Trade for Ivory and Gold in West Africa
Beautiful circa 1820s or '30s watercolor drawing of a maritime scene off the coast of West Africa. The view shows a schooner, a brig, and several rafts off of Cape Lahou in central Cote d'Ivoire, with mountains depicted in the background. According to the caption, the drawing depicts two French ships trading with locals for gold powder and raw ivory.
Attractively and delicately painted, the work exhibits a profound appreciation for the environment realized in the rendering of the water, sky, and forests. The two tall ships in the center draw the eye, and the painting preserves a sense of what 19th-century commerce and exploration entailed.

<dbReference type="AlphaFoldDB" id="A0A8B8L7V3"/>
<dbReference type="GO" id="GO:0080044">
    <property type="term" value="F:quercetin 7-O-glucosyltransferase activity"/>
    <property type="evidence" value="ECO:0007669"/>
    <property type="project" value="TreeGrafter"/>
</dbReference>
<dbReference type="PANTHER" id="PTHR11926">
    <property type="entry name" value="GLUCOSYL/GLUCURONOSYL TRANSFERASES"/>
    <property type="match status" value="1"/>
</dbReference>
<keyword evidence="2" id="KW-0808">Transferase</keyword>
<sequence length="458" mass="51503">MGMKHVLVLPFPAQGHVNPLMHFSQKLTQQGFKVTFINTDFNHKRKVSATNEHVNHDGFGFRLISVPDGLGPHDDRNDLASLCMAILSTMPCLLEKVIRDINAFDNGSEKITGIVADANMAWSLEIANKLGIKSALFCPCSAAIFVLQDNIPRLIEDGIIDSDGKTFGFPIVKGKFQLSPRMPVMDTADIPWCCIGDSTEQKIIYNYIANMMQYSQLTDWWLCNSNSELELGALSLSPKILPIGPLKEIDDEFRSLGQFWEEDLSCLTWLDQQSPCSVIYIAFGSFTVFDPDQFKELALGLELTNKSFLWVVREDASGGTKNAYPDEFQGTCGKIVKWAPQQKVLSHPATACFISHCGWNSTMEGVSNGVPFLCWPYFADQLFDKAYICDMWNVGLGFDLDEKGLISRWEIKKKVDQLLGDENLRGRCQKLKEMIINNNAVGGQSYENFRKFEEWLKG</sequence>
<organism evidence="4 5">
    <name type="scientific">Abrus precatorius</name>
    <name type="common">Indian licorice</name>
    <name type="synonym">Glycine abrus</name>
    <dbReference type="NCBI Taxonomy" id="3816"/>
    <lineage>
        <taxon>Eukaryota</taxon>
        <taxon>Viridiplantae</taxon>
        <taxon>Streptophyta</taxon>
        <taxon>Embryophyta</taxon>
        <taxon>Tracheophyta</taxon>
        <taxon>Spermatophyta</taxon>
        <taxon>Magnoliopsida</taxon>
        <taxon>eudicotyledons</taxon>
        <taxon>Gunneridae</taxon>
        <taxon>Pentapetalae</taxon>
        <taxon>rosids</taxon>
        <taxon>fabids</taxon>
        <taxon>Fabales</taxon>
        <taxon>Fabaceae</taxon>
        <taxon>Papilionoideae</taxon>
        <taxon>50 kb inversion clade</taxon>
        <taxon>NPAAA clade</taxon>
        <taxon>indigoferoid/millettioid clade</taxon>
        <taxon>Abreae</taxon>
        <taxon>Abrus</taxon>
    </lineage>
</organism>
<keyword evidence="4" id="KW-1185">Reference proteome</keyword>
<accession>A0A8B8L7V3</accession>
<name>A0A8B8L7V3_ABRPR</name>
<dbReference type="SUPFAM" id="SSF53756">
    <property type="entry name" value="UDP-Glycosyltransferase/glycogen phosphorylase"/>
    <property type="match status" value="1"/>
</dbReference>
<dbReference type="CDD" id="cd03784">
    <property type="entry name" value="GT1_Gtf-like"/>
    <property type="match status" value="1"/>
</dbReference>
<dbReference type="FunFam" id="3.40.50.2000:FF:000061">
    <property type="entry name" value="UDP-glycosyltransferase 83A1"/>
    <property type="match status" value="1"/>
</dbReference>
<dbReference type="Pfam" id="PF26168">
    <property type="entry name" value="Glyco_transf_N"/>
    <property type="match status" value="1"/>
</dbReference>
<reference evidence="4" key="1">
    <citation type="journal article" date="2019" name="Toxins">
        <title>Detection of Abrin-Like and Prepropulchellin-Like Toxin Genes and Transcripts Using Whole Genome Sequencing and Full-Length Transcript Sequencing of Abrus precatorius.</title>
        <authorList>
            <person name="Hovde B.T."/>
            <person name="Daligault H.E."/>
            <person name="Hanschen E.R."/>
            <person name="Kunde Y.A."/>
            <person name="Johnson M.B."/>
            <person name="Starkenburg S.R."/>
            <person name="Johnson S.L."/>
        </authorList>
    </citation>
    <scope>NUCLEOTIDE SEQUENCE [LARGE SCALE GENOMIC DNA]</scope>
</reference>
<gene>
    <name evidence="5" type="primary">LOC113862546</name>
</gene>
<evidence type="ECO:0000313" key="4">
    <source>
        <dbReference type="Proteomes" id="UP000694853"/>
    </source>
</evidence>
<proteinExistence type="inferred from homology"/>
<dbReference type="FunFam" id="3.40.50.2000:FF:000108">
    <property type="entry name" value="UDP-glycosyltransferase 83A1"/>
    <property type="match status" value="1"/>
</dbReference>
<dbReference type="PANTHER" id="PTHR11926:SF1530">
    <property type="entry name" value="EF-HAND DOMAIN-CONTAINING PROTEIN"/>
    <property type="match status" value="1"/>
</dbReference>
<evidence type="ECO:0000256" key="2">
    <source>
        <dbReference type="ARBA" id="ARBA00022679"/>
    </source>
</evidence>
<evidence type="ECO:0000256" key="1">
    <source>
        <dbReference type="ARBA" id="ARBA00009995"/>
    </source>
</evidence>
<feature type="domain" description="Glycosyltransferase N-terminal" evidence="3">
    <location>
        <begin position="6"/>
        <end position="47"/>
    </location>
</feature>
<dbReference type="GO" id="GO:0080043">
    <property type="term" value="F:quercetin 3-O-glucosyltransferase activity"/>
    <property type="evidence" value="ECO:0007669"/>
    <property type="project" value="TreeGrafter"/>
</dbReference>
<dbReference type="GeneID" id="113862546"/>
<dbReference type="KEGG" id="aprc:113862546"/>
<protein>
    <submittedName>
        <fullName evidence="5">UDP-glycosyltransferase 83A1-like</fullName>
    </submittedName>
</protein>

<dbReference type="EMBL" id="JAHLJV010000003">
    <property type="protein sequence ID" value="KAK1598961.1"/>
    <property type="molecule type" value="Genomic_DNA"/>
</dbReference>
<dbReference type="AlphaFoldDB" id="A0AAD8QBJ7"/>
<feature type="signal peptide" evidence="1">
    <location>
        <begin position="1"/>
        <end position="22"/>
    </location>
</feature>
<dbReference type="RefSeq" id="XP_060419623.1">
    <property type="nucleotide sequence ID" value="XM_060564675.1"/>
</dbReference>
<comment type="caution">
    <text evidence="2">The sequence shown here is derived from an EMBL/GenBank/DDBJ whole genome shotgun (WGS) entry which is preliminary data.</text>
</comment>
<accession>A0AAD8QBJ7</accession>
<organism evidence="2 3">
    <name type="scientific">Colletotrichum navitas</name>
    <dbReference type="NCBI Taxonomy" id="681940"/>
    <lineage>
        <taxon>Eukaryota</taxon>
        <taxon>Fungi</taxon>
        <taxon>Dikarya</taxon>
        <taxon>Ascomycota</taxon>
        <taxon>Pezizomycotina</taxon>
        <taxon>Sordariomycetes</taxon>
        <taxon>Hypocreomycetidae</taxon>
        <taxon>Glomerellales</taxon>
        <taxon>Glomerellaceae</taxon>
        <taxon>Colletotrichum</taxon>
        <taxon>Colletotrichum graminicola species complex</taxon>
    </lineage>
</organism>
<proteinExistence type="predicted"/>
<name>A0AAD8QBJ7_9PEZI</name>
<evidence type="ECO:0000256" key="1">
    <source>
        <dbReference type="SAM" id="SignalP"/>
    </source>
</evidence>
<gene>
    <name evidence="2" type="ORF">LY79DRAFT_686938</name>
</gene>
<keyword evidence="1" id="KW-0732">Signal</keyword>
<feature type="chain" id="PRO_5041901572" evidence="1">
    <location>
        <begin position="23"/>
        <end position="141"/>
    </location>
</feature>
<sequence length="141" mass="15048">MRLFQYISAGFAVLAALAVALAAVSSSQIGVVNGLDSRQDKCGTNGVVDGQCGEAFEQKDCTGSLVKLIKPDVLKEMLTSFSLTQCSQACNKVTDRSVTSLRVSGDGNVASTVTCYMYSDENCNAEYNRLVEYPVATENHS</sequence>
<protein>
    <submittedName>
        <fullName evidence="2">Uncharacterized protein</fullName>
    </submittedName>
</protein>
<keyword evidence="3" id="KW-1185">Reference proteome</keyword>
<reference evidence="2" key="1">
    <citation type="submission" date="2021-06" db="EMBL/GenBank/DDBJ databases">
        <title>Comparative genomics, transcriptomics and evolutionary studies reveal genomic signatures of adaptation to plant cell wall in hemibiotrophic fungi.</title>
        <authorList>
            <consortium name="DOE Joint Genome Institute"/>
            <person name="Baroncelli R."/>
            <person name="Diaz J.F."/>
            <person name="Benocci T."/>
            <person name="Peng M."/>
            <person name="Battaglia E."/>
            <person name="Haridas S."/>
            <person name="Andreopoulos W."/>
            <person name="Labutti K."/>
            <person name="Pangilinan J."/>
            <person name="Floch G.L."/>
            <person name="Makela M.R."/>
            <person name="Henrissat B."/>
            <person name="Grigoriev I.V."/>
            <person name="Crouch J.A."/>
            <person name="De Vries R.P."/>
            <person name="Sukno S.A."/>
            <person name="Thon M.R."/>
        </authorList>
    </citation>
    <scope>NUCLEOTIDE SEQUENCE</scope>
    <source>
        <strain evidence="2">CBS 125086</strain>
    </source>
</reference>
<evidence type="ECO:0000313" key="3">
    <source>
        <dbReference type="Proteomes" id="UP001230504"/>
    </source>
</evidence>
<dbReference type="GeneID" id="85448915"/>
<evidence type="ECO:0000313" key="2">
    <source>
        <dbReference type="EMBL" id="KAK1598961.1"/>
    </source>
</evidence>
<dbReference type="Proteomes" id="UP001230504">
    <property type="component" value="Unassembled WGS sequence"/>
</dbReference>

This map can be dated to between 1822 and 1837, as this was when the Brick-Goelette Gazelle was in operation. This image was most likely sketched during the ship's 1835 voyage towards Senegal on its final voyage before being decommissioned in 1837 in Brest.
The view thus predates the system of French trading forts and protectorates that was established in Cote d'Ivoire starting in the 1840s. The early modern period of French control in this part of West Africa would start in earnest in 1843 when Admiral Louis Edouard Bouet-Willaumez signed treaties with local leaders putting the area coastal region under French control. This was developed further with trading forts that same decade, and later explorers and missionaries started pushing French control further inland.